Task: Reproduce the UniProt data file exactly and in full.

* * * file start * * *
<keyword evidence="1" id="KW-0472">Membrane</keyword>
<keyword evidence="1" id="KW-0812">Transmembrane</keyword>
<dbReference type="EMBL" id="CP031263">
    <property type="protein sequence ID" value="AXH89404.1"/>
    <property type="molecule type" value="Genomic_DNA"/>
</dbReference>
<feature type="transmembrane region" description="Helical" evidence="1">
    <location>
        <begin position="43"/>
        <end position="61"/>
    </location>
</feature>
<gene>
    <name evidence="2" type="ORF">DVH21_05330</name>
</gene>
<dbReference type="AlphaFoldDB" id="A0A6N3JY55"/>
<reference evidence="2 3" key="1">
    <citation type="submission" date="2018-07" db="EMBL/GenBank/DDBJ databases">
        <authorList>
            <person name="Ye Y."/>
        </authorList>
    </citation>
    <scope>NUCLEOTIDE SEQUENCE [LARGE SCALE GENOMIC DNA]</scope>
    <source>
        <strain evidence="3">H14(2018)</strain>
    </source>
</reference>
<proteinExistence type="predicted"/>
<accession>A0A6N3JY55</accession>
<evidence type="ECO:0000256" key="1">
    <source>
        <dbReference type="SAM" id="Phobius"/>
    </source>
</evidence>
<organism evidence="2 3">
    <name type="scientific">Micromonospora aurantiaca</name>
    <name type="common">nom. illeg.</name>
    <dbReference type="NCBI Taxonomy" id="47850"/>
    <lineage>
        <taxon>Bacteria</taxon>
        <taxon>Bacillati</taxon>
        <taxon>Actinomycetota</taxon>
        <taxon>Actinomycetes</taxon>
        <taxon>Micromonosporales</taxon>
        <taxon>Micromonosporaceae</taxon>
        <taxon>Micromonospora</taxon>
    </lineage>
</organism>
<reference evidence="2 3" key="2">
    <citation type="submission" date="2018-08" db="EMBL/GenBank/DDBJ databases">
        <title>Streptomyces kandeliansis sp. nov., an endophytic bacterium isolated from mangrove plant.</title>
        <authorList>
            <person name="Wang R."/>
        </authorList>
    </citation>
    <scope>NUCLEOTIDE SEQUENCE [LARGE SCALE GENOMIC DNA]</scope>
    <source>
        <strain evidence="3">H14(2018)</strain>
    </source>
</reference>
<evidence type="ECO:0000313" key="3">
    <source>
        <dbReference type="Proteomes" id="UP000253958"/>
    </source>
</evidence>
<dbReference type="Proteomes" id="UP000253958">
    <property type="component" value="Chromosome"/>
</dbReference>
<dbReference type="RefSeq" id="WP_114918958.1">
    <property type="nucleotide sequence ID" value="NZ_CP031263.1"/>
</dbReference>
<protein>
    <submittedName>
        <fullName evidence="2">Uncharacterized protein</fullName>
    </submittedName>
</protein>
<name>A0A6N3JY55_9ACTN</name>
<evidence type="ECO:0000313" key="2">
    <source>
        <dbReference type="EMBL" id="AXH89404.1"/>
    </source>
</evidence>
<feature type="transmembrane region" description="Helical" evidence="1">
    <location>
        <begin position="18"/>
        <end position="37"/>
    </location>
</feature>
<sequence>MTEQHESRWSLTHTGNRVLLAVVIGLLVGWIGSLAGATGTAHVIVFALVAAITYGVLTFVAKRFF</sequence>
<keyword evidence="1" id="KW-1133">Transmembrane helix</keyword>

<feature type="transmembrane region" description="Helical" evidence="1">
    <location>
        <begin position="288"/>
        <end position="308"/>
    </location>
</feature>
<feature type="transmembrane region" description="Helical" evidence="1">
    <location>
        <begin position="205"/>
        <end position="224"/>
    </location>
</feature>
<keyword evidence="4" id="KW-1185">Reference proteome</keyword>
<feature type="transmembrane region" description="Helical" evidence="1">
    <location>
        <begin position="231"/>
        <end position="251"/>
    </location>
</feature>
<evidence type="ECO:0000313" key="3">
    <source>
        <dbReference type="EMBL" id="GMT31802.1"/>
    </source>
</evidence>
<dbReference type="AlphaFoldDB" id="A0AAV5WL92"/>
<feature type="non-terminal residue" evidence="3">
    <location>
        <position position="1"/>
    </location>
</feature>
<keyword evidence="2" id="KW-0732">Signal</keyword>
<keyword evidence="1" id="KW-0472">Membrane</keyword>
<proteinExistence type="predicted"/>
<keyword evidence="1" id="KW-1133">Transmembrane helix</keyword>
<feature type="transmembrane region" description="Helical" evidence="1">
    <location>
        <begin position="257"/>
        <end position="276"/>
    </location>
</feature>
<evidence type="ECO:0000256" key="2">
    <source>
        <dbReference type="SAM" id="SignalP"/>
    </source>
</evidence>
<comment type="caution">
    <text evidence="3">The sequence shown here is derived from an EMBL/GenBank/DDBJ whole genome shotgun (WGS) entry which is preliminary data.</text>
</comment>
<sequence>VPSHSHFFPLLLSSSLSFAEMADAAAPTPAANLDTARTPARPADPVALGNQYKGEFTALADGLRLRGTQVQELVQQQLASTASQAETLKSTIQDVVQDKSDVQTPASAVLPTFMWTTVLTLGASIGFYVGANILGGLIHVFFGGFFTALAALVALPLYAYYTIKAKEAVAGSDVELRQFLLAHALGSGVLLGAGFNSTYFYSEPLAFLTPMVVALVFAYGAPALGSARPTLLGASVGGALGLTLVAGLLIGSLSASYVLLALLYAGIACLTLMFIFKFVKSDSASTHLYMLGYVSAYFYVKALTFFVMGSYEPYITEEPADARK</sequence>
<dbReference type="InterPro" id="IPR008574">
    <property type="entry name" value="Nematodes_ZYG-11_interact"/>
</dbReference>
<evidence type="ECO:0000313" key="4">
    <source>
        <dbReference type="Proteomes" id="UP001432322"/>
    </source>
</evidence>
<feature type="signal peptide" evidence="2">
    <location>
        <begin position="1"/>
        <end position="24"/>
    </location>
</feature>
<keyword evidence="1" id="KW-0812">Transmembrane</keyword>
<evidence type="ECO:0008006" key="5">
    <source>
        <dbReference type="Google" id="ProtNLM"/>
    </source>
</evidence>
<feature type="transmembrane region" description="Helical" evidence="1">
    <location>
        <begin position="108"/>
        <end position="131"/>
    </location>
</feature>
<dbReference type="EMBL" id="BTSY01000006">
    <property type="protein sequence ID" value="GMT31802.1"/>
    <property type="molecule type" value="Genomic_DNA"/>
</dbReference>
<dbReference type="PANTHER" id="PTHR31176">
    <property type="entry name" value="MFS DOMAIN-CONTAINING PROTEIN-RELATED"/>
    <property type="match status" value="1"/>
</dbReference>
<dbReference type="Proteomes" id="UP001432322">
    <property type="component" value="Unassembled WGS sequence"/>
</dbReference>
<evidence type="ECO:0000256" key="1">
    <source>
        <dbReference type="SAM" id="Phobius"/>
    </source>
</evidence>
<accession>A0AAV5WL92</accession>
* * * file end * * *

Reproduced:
<keyword evidence="1" id="KW-0472">Membrane</keyword>
<keyword evidence="1" id="KW-0812">Transmembrane</keyword>
<dbReference type="EMBL" id="CP031263">
    <property type="protein sequence ID" value="AXH89404.1"/>
    <property type="molecule type" value="Genomic_DNA"/>
</dbReference>
<feature type="transmembrane region" description="Helical" evidence="1">
    <location>
        <begin position="43"/>
        <end position="61"/>
    </location>
</feature>
<gene>
    <name evidence="2" type="ORF">DVH21_05330</name>
</gene>
<dbReference type="AlphaFoldDB" id="A0A6N3JY55"/>
<reference evidence="2 3" key="1">
    <citation type="submission" date="2018-07" db="EMBL/GenBank/DDBJ databases">
        <authorList>
            <person name="Ye Y."/>
        </authorList>
    </citation>
    <scope>NUCLEOTIDE SEQUENCE [LARGE SCALE GENOMIC DNA]</scope>
    <source>
        <strain evidence="3">H14(2018)</strain>
    </source>
</reference>
<proteinExistence type="predicted"/>
<accession>A0A6N3JY55</accession>
<evidence type="ECO:0000256" key="1">
    <source>
        <dbReference type="SAM" id="Phobius"/>
    </source>
</evidence>
<organism evidence="2 3">
    <name type="scientific">Micromonospora aurantiaca</name>
    <name type="common">nom. illeg.</name>
    <dbReference type="NCBI Taxonomy" id="47850"/>
    <lineage>
        <taxon>Bacteria</taxon>
        <taxon>Bacillati</taxon>
        <taxon>Actinomycetota</taxon>
        <taxon>Actinomycetes</taxon>
        <taxon>Micromonosporales</taxon>
        <taxon>Micromonosporaceae</taxon>
        <taxon>Micromonospora</taxon>
    </lineage>
</organism>
<reference evidence="2 3" key="2">
    <citation type="submission" date="2018-08" db="EMBL/GenBank/DDBJ databases">
        <title>Streptomyces kandeliansis sp. nov., an endophytic bacterium isolated from mangrove plant.</title>
        <authorList>
            <person name="Wang R."/>
        </authorList>
    </citation>
    <scope>NUCLEOTIDE SEQUENCE [LARGE SCALE GENOMIC DNA]</scope>
    <source>
        <strain evidence="3">H14(2018)</strain>
    </source>
</reference>
<evidence type="ECO:0000313" key="3">
    <source>
        <dbReference type="Proteomes" id="UP000253958"/>
    </source>
</evidence>
<dbReference type="Proteomes" id="UP000253958">
    <property type="component" value="Chromosome"/>
</dbReference>
<dbReference type="RefSeq" id="WP_114918958.1">
    <property type="nucleotide sequence ID" value="NZ_CP031263.1"/>
</dbReference>
<protein>
    <submittedName>
        <fullName evidence="2">Uncharacterized protein</fullName>
    </submittedName>
</protein>
<name>A0A6N3JY55_9ACTN</name>
<evidence type="ECO:0000313" key="2">
    <source>
        <dbReference type="EMBL" id="AXH89404.1"/>
    </source>
</evidence>
<feature type="transmembrane region" description="Helical" evidence="1">
    <location>
        <begin position="18"/>
        <end position="37"/>
    </location>
</feature>
<sequence>MTEQHESRWSLTHTGNRVLLAVVIGLLVGWIGSLAGATGTAHVIVFALVAAITYGVLTFVAKRFF</sequence>
<keyword evidence="1" id="KW-1133">Transmembrane helix</keyword>

<feature type="transmembrane region" description="Helical" evidence="1">
    <location>
        <begin position="288"/>
        <end position="308"/>
    </location>
</feature>
<feature type="transmembrane region" description="Helical" evidence="1">
    <location>
        <begin position="205"/>
        <end position="224"/>
    </location>
</feature>
<keyword evidence="4" id="KW-1185">Reference proteome</keyword>
<feature type="transmembrane region" description="Helical" evidence="1">
    <location>
        <begin position="231"/>
        <end position="251"/>
    </location>
</feature>
<evidence type="ECO:0000313" key="3">
    <source>
        <dbReference type="EMBL" id="GMT31802.1"/>
    </source>
</evidence>
<dbReference type="AlphaFoldDB" id="A0AAV5WL92"/>
<feature type="non-terminal residue" evidence="3">
    <location>
        <position position="1"/>
    </location>
</feature>
<keyword evidence="2" id="KW-0732">Signal</keyword>
<keyword evidence="1" id="KW-0472">Membrane</keyword>
<proteinExistence type="predicted"/>
<keyword evidence="1" id="KW-1133">Transmembrane helix</keyword>
<feature type="transmembrane region" description="Helical" evidence="1">
    <location>
        <begin position="257"/>
        <end position="276"/>
    </location>
</feature>
<evidence type="ECO:0000256" key="2">
    <source>
        <dbReference type="SAM" id="SignalP"/>
    </source>
</evidence>
<comment type="caution">
    <text evidence="3">The sequence shown here is derived from an EMBL/GenBank/DDBJ whole genome shotgun (WGS) entry which is preliminary data.</text>
</comment>
<sequence>VPSHSHFFPLLLSSSLSFAEMADAAAPTPAANLDTARTPARPADPVALGNQYKGEFTALADGLRLRGTQVQELVQQQLASTASQAETLKSTIQDVVQDKSDVQTPASAVLPTFMWTTVLTLGASIGFYVGANILGGLIHVFFGGFFTALAALVALPLYAYYTIKAKEAVAGSDVELRQFLLAHALGSGVLLGAGFNSTYFYSEPLAFLTPMVVALVFAYGAPALGSARPTLLGASVGGALGLTLVAGLLIGSLSASYVLLALLYAGIACLTLMFIFKFVKSDSASTHLYMLGYVSAYFYVKALTFFVMGSYEPYITEEPADARK</sequence>
<dbReference type="InterPro" id="IPR008574">
    <property type="entry name" value="Nematodes_ZYG-11_interact"/>
</dbReference>
<evidence type="ECO:0000313" key="4">
    <source>
        <dbReference type="Proteomes" id="UP001432322"/>
    </source>
</evidence>
<feature type="signal peptide" evidence="2">
    <location>
        <begin position="1"/>
        <end position="24"/>
    </location>
</feature>
<keyword evidence="1" id="KW-0812">Transmembrane</keyword>
<evidence type="ECO:0008006" key="5">
    <source>
        <dbReference type="Google" id="ProtNLM"/>
    </source>
</evidence>
<feature type="transmembrane region" description="Helical" evidence="1">
    <location>
        <begin position="108"/>
        <end position="131"/>
    </location>
</feature>
<dbReference type="EMBL" id="BTSY01000006">
    <property type="protein sequence ID" value="GMT31802.1"/>
    <property type="molecule type" value="Genomic_DNA"/>
</dbReference>
<dbReference type="PANTHER" id="PTHR31176">
    <property type="entry name" value="MFS DOMAIN-CONTAINING PROTEIN-RELATED"/>
    <property type="match status" value="1"/>
</dbReference>
<dbReference type="Proteomes" id="UP001432322">
    <property type="component" value="Unassembled WGS sequence"/>
</dbReference>
<evidence type="ECO:0000256" key="1">
    <source>
        <dbReference type="SAM" id="Phobius"/>
    </source>
</evidence>
<accession>A0AAV5WL92</accession>